Hong Kong’s Wild West

West Kowloon

Last Sunday, Clara Lee and her nine-year-old daughter Hoi-ching were wandering through the craggy grass and gnarly trees that make up the West Kowloon site of the Hong Kong-Shenzhen Bi-City Biennale of Urbanism and Architecture.

“It’s big here!” exclaimed Hoi-ching. “I don’t often go to the countryside.”

“Actually,” said her mother, “this is not the countryside. We’re in the city.”

Hoi-ching looked up, perplexed. “But it feels like the country.”

She could be excused for being mistaken. After it was created from landfill fifteen years ago, parts of West Kowloon were developed with malls and highrises, while a narrow strip of waterfront was recently converted into a public park and promenade. But most of it was simply fenced off and left fallow; land reclaimed from the sea was gradually reclaimed by nature. With the totems of Hong Kong finance soaring at either end of the site, it’s an odd experience to wander along a dirt road past wild grass, untamed shrubs and the sound of crickets buzzing in the sun.

West Kowloon

“What appeared to us about the site was the rawness, the idea that there’s this public space with the most optimum views of Hong Kong but also raw nature,” says Marisa Yiu, the biennale’s chief curator. “But we actually had to fight for it. We were originally given the very manicured waterfront promenade, but after walking through this wild bit [that was fenced off from the public], we fought pretty hard to get a permit to open it up.”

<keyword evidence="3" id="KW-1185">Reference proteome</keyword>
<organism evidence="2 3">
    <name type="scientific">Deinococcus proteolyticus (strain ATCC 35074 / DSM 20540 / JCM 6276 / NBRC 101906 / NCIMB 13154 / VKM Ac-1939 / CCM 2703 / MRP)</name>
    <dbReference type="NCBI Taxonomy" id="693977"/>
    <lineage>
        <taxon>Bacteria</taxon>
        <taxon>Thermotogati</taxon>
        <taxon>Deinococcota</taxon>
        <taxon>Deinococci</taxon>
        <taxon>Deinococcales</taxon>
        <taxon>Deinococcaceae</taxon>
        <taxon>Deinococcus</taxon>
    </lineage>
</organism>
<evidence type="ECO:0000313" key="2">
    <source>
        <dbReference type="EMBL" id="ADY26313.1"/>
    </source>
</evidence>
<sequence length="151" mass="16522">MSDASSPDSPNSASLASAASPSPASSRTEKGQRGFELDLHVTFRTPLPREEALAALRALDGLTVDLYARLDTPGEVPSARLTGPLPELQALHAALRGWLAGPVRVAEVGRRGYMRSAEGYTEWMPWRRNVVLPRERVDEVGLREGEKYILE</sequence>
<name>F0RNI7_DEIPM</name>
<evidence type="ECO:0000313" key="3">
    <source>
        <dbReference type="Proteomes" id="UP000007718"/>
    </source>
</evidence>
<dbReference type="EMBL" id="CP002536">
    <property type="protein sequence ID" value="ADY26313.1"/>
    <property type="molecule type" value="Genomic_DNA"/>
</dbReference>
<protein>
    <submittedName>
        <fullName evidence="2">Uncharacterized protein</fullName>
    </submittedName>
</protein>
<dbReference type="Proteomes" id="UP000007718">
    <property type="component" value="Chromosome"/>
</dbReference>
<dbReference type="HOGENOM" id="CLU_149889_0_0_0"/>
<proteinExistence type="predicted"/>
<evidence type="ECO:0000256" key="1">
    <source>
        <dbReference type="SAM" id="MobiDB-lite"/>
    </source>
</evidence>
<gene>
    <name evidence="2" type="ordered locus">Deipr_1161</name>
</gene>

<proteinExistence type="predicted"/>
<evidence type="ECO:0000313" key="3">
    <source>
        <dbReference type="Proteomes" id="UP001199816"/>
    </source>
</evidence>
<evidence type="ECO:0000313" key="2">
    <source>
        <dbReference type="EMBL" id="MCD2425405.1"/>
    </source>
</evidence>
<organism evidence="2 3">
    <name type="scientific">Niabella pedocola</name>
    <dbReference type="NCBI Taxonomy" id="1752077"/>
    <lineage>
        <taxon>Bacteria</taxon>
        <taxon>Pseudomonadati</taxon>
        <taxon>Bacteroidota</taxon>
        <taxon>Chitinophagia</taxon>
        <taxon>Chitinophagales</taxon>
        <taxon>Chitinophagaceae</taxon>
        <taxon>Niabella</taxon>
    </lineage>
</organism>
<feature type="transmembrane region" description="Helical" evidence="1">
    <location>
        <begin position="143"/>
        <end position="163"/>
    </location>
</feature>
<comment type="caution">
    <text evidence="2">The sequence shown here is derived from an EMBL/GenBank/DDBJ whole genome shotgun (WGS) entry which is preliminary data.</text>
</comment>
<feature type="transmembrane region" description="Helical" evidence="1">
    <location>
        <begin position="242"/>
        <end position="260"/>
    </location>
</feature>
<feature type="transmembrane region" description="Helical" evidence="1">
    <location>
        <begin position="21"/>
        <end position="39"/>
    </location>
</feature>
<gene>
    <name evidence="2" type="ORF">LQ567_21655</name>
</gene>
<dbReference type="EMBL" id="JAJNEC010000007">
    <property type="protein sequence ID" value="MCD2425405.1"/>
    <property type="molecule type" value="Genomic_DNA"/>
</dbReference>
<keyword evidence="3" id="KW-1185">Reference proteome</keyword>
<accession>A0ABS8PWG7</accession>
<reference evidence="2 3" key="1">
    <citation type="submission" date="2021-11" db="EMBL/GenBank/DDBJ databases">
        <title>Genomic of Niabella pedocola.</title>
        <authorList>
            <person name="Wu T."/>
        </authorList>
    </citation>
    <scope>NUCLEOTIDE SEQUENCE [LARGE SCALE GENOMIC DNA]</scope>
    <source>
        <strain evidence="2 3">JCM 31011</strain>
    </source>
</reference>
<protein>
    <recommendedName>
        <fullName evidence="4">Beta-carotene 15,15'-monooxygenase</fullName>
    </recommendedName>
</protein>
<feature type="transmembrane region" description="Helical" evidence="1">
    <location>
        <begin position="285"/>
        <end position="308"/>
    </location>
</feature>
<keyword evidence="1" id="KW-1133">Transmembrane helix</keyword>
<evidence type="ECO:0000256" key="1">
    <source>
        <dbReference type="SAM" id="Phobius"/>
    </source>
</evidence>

More than two dozen exhibits are scattered across the biennale site, including some interactive, site-specific installations that comment directly on its quasi-rural state. One of them is Second Skin, created by Academy of Visual Arts professor Peter Benz and several of his students.

The premise is simple: most Hong Kongers have become so disconnected from nature that they’re afraid to really engage with it. So Benz decided to “domesticate” some of the bits of wild forest in West Kowloon by dressing up trees all over the site in bright pink skirts.

“This is a place that is fairly wild by Hong Kong’s inner-city standards,” says Benz, as he walks with one of his students, Sophy Shi, through a field of shin-high grass. “I was inspired by a quote from Antoine de Saint-Exupéry, who said, ‘One only understands the things that one tames.’ We’re dressing up the barbarians. We also wanted to highlight, in some way, that even if it seems wild, this site is actually quite artificial. It’s created from landfill and before the biennale, it was actually used as a tree nursery.”

During the day, the nylon skirts look a bit like tents. At night, many are lit from within, and they take on the appearance of Mid-Autumn Festival lanterns. Benz’s students made all of them by hand — even though none of them had sewn before — and each skirt is tailored for a specific tree.

“Our project is more fine arts than the others, and we wanted to do something really contextual,” says Shi. “When I look at them, it makes me want to interact with them. I like the contrast with the trees. And they’re pink! It’s my favourite colour. I want to go play with them, take pictures, look at the details.”

West Kowloon

West Kowloon

This entry was written by Christopher DeWolf , posted on Wednesday December 23 2009at 09:12 am , filed under Architecture, Art and Design, Asia Pacific, Environment, Public Space and tagged , , , , . Bookmark the permalink . Post a comment below or leave a trackback: Trackback URL.

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